Parsley gets rid of bad breath

    Parsley apparently is good in ridding your mouth of bad breath as well. The herb acts as a natural toothbrush due to the chlorophyll it contains, which has anti-bacterial properties. Chowing down parsley helps remove germs in your mouth.

    Parsley helps regulate menstruation

    Parsley also has apiole oil, which helps control estrogen production in the body. Women whose estrogen levels are high may experience severe menstruation. Regulating estrogen can help make menstruation more tolerable.

    Parsley combats diseases

    Parsley also contains vitamin C, an essential vitamin that helps neutralize free radicals that cause various diseases such as diabetes, asthma, and atherosclerosis.

    Parsley guards your blood vessels

    The herb is also a rich source of folic acid, which helps decrease homocysteine, a common amino acid in the blood. Having high levels of homocysteine increases the risk of stroke and heart attack.

    Parsley reduces your risk of cancer

    Consuming parsley can also prevent your risk of cancers like prostate, digestive tract, breast, and skin cancers. Parsley is likewise a rich source of apigenin, a common dietary flavonoid that contains antioxidant, anti-inflammatory, and anti-cancer properties.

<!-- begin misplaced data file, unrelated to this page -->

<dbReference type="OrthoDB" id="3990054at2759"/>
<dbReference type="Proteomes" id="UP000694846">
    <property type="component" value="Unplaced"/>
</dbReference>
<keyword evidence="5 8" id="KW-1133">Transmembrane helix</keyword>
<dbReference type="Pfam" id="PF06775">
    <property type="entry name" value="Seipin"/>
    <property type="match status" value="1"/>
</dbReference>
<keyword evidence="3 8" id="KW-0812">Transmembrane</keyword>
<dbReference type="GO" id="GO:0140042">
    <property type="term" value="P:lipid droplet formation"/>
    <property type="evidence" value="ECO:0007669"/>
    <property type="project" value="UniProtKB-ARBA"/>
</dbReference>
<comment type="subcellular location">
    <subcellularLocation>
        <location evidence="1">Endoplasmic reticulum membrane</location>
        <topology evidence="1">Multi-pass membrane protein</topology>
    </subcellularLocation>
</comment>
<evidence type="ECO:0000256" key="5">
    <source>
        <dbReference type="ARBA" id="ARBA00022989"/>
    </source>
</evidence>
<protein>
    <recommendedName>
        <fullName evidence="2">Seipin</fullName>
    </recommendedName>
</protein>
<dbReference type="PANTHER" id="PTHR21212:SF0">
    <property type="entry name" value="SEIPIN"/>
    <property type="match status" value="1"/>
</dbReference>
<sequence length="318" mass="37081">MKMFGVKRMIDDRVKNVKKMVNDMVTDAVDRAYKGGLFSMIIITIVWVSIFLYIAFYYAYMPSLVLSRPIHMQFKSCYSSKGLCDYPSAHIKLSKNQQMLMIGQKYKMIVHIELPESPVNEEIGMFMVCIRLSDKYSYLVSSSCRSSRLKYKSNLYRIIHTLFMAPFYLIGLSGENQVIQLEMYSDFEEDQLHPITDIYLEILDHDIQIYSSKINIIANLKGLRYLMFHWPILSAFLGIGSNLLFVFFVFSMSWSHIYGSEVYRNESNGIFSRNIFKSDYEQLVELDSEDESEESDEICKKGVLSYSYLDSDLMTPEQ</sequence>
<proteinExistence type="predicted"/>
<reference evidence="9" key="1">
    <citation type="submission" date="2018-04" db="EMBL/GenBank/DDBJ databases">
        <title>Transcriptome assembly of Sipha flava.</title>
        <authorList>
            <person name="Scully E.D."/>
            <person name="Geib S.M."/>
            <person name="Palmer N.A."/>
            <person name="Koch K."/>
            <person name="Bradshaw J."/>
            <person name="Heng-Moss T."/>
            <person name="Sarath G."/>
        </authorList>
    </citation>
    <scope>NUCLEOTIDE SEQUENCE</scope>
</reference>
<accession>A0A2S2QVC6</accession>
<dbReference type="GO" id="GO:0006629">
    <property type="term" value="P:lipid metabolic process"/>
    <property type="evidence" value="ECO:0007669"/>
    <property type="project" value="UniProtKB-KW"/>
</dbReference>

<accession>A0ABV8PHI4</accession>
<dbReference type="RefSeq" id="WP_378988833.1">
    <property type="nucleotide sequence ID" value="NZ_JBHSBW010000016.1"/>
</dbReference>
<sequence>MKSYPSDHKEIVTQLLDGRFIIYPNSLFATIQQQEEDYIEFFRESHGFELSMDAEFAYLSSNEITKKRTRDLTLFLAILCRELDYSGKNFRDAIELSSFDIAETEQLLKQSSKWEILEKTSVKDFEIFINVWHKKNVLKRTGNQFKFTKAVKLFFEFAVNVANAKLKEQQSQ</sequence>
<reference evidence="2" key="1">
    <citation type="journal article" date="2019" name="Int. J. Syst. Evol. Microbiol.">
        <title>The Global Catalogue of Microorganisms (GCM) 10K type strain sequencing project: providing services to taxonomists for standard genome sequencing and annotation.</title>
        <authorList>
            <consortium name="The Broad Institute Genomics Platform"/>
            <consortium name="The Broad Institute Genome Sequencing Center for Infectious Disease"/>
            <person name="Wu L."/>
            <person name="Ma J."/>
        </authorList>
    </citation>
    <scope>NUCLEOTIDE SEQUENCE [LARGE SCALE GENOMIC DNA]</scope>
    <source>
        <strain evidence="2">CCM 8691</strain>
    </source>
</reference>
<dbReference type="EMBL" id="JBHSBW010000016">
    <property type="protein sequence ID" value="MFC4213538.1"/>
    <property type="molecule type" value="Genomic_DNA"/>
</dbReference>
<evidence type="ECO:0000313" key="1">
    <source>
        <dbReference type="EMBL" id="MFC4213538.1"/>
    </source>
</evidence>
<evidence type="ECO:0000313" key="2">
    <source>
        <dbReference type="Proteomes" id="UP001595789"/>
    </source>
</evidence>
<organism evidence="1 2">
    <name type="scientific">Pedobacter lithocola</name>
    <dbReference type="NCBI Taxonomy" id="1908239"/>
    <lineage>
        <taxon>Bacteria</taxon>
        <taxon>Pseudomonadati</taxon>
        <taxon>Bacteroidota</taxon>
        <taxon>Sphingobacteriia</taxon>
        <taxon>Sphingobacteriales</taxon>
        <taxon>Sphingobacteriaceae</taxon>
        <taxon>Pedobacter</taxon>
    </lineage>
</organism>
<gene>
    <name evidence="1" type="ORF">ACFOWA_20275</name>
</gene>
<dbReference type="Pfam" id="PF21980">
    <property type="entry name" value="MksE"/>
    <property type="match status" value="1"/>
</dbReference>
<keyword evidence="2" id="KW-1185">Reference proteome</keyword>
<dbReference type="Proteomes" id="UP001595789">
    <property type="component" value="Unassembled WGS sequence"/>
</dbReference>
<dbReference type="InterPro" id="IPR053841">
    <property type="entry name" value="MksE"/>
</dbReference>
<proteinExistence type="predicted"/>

Parsley promotes bone health

    Vitamin K deficiency has been linked with a higher bone fracture risk. Consuming foods that are rich in vitamin K such as parsley can help enhance bone health by helping the body to absorb calcium better.

    A meta-analysis concluded that consumption of dietary vitamin K can reduce your risk of fractures. Eating ten sprigs of parsley is sufficient to meet the recommended daily intake (RDI) of vitamin K.

    How Can You Add Parsley to Your Diet?


    Fortunately, we can enjoy these parsley benefits by adding this nutrient-dense herb to our diet! What’s more, it’s easy to include in our dishes! Wondering how to use parsley? Below are some simple ways how:

    • You can make a parsley condiment for your sandwich or any dish of your liking! To do this, simply chop into fine pieces of fresh parsley, spring onions, and then shred some organic cheese.

    Toss in some vinegar and olive oil and mix them all together. This will definitely give any dish an extra delish factor.

      • You can also add some parsley to your burgers, sandwiches, and pita pockets.

      • Top your favorite homemade pizza with some fresh parsley.

      • Chop some fresh parsley and sprinkle it on top of your pasta dish or salads.

      • You can also add some parsley to your pesto sauce.


      Parsley is not just a great food decoration but is also a natural breath freshener and remedy for a number of health conditions.

      Adding parsley to your diet proves to be a wise choice especially if you’re looking for nutritious food staples.

      But while it’s been said to help prevent and cure various ailments, it’s still best to ask your doctor if you have any plans of using this powerful herb for medicinal purposes.